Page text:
The initial focus following the signing of the Paris Agreement was on the commitments made by governments from around the world to take action to combat climate change. The term climate finance was equated with the financial resources committed by governments for investment in the transition to a climate neutral global economy. As the UN Climate Change secretariat notes, climate finance actually refers to local, national and transnational financing, drawn from public and private sources, that seeks to support mitigation and adaption actions that will address climate change.

Europe and climate finance

Significant financial resources are needed in order to realise these ambitions and the involvement of the private sector in the transition towards a low carbon, climate resilient economy is critical. With the environment under increasing stress and pressure mounting to be part of the solution the European Union adopted the action plan on financing sustainable growth with the aim of reorienting private capital to more sustainable investments.

The European response has not been limited to climate finance and has seen the introduction of measures encouraging investment in sustainable activities more broadly. The European Commission refers to sustainable finance as the process of taking due account of environmental, social and governance ("ESG") considerations when making investment decisions, leading to increased longer term investments into sustainable economic activities and projects.

Where the asset management industry fits in

One of the ways that private investments can be channelled into sustainable activities is by making financial products that pursue environmentally sustainable objectives available to investors and this is where the asset management industry fits in.

Sustainable investing is becoming one of the best sources of differentiation for an asset manager in today's competitive environment, as has been highlighted in the previous Irish Funds' briefing ESG Dating Tips for Asset Managers. Sustainability is no longer examined by asset owners and managers in a piecemeal fashion that is limited to the exclusion of morally objectionable companies; rather a more holistic view is being taken. Not only is the sustainability of investments being considered but analysis is being undertaken to determine whether such businesses are being run in a sustainable way.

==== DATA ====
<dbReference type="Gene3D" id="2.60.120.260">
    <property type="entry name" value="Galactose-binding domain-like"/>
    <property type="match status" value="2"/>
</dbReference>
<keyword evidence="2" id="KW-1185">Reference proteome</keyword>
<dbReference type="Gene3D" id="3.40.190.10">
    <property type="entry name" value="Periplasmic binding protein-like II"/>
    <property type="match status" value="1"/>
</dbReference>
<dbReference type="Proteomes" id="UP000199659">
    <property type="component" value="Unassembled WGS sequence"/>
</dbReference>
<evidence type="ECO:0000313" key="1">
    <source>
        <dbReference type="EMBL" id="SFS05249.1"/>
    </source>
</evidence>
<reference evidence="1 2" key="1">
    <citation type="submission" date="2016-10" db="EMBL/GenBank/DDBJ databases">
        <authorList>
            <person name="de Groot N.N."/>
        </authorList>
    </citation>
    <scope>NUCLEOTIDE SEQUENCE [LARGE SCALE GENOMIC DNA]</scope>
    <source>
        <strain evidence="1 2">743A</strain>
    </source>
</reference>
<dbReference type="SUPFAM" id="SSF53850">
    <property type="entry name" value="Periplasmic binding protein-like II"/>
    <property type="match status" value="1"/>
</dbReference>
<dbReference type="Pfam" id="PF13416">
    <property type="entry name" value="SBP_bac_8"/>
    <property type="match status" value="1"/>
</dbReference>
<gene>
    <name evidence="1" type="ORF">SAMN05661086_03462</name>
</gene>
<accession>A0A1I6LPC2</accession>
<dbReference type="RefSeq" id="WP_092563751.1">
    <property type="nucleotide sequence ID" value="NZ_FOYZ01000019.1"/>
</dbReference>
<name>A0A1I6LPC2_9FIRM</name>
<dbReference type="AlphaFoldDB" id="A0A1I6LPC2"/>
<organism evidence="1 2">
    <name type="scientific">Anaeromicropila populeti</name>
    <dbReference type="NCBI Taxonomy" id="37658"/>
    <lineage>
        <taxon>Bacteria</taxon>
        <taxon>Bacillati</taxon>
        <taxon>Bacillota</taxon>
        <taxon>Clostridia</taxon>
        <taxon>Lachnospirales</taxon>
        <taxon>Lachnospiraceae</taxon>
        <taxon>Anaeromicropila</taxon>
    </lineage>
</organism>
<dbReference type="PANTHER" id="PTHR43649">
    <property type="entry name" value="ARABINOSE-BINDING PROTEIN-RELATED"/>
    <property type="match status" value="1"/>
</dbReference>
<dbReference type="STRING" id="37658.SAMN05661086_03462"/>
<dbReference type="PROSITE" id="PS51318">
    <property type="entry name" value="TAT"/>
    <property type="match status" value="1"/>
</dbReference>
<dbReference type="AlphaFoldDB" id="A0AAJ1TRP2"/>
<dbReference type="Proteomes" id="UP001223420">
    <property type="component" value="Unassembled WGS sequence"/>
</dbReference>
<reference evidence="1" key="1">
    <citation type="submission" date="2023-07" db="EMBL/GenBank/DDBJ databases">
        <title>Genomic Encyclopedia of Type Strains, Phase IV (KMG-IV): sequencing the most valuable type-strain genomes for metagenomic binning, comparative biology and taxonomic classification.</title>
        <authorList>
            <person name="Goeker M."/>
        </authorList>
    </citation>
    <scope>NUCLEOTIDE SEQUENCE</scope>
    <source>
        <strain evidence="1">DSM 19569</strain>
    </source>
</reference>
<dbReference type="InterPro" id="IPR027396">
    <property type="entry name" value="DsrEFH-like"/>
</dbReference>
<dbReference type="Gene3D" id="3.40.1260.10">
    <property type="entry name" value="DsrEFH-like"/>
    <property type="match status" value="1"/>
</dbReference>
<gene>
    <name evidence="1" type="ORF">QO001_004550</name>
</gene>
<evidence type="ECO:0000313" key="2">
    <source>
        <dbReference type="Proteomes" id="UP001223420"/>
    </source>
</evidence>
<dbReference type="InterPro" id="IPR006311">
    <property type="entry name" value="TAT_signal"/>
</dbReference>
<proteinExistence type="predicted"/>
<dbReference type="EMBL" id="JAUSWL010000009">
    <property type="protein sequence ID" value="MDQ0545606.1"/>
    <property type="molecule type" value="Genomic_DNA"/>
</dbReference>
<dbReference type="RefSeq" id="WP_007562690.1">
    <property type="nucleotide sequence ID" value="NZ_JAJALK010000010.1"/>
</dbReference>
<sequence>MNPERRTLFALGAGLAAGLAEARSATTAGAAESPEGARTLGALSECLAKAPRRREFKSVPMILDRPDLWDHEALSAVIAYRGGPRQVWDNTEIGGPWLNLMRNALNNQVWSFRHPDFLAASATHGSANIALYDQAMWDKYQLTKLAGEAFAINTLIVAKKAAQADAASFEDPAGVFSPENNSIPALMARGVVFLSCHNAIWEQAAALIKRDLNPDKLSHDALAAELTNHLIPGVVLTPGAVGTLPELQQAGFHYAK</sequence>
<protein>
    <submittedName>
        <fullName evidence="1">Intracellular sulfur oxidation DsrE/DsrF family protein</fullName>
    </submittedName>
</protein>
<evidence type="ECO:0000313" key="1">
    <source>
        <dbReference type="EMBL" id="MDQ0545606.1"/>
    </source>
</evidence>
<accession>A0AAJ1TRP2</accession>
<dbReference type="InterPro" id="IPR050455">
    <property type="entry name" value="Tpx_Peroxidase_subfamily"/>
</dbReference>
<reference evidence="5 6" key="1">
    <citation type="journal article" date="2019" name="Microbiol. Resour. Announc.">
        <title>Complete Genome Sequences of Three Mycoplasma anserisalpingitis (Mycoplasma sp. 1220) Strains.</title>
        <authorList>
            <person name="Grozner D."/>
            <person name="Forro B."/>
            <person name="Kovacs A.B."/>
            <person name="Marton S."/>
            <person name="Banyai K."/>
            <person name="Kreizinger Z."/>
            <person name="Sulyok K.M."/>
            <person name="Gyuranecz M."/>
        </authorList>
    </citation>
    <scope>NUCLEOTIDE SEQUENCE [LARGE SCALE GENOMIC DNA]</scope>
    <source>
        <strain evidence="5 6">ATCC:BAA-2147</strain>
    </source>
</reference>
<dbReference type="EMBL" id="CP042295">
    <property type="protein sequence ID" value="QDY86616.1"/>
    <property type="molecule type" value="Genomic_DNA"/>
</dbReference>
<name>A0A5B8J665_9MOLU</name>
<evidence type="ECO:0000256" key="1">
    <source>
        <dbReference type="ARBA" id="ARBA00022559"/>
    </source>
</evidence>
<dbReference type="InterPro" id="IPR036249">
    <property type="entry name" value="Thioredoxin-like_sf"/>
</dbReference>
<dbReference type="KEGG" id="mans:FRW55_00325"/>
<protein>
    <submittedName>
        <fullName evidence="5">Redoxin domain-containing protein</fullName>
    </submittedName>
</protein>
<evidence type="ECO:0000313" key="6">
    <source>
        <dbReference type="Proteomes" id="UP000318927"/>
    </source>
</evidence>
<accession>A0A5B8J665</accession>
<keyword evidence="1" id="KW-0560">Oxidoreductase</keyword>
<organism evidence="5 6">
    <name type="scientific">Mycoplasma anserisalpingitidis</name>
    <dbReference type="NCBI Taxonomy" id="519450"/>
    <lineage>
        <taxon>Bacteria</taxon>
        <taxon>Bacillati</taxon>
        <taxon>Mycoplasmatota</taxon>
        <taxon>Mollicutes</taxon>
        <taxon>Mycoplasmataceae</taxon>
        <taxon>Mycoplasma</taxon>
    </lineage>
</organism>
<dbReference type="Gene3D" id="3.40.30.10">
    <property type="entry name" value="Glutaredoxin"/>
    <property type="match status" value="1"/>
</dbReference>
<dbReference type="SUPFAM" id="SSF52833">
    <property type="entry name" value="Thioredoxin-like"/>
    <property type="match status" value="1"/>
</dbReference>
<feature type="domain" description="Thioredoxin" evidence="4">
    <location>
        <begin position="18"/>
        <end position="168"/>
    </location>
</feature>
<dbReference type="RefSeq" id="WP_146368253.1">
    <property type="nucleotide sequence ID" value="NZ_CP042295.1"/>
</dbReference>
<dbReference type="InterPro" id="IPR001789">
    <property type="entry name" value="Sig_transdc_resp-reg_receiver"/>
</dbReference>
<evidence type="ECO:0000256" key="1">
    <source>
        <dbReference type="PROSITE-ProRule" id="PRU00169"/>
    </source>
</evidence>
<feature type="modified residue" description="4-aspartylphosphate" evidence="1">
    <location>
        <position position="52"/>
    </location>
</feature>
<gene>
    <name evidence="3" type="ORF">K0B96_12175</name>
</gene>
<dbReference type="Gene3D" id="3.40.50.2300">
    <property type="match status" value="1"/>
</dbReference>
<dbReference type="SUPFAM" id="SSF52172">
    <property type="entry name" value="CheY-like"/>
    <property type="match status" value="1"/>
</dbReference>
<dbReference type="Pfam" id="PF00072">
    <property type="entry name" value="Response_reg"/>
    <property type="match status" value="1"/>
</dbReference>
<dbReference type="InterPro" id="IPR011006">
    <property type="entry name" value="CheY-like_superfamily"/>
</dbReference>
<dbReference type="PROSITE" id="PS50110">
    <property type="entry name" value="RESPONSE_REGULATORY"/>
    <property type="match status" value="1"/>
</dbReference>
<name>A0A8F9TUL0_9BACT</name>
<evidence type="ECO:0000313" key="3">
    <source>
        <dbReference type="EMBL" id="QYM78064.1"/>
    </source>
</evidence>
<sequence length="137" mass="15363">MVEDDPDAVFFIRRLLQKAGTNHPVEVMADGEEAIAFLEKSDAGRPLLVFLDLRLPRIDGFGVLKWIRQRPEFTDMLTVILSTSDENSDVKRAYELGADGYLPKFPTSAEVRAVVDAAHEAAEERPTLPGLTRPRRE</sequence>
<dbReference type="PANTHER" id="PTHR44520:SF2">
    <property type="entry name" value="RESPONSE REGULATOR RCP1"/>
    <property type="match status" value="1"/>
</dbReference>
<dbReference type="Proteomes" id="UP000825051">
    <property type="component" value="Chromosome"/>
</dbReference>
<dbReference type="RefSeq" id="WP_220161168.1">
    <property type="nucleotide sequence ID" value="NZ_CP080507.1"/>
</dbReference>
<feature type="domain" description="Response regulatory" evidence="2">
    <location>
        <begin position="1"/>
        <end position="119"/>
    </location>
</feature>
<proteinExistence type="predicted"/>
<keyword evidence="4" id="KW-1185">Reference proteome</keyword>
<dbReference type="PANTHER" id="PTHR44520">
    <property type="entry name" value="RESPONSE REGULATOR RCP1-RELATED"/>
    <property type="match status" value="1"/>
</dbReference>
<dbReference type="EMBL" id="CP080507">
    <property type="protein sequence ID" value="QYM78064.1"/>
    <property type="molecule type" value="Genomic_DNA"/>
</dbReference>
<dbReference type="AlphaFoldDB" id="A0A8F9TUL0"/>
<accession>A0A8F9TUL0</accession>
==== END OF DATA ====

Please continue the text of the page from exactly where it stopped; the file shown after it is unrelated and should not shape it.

Key challenges - consistent and verifiable data

There are, however, some challenges remaining, in particular relating to how the sustainability of an investment is measured, both at an investment and at the investor level. The key challenge at investment level is currently the lack of consistent and verifiable ESG data while at investor level it is the number of ESG metrics available and the lack of comparability. Asset managers aiming to achieve a competitive edge in the sustainable investing space are working to overcome these challenges, in particular through increased investment in new tools and talent to harness ESG data.

Global variation in commitment to sustainable investing

Commitment to sustainable investing varies globally with data showing that on many metrics the percentage of assets invested in sustainable investments in Europe is twice that of the US. In Europe, a number of regulatory initiatives have been introduced to push asset managers to invest more sustainably including the sustainable finance disclosures regulation, the taxonomy regulation and proposals to amend the UCITS, AIFMD and MiFID frameworks to ensure integration of sustainability risks and consideration of sustainability factors by asset managers and investment advisors. In the absence of government intervention across the Atlantic compelling asset managers to integrate sustainability factors into their investment process it is expected that EU rules with extraterritorial effect will be particularly impactful for US firms doing business in the EU or US managers acting as sub-managers to EU-based firms under the MiFID regime. Asset managers may be left with a choice of whether to silo the ESG processes and disclosure of their EU entities or to alternatively adopt a global best in class approach to promote an uplift in the standard of ESG practices across their firms. Inevitably managers will want to take stock of their current business model, consider how they want to strategically position themselves in the market in light of the disclosures that will need to be made and whether their current policies and procedures are fit for purpose in order to comply with the relevant regulatory initiatives.

The crucial role of the asset management industry

As economies and society emerge into a post pandemic world more conscious of the interconnection between human activity, biodiversity depletion, climate change, and the resilience of our financial sector then climate finance, and sustainable finance more broadly, is expected to stimulate positive ESG impacts. The asset management industry has a crucial role to play in driving the types of changes necessary to realise a more sustainable future. 

Originally Published by Irish Funds on 22nd of October, 2020.

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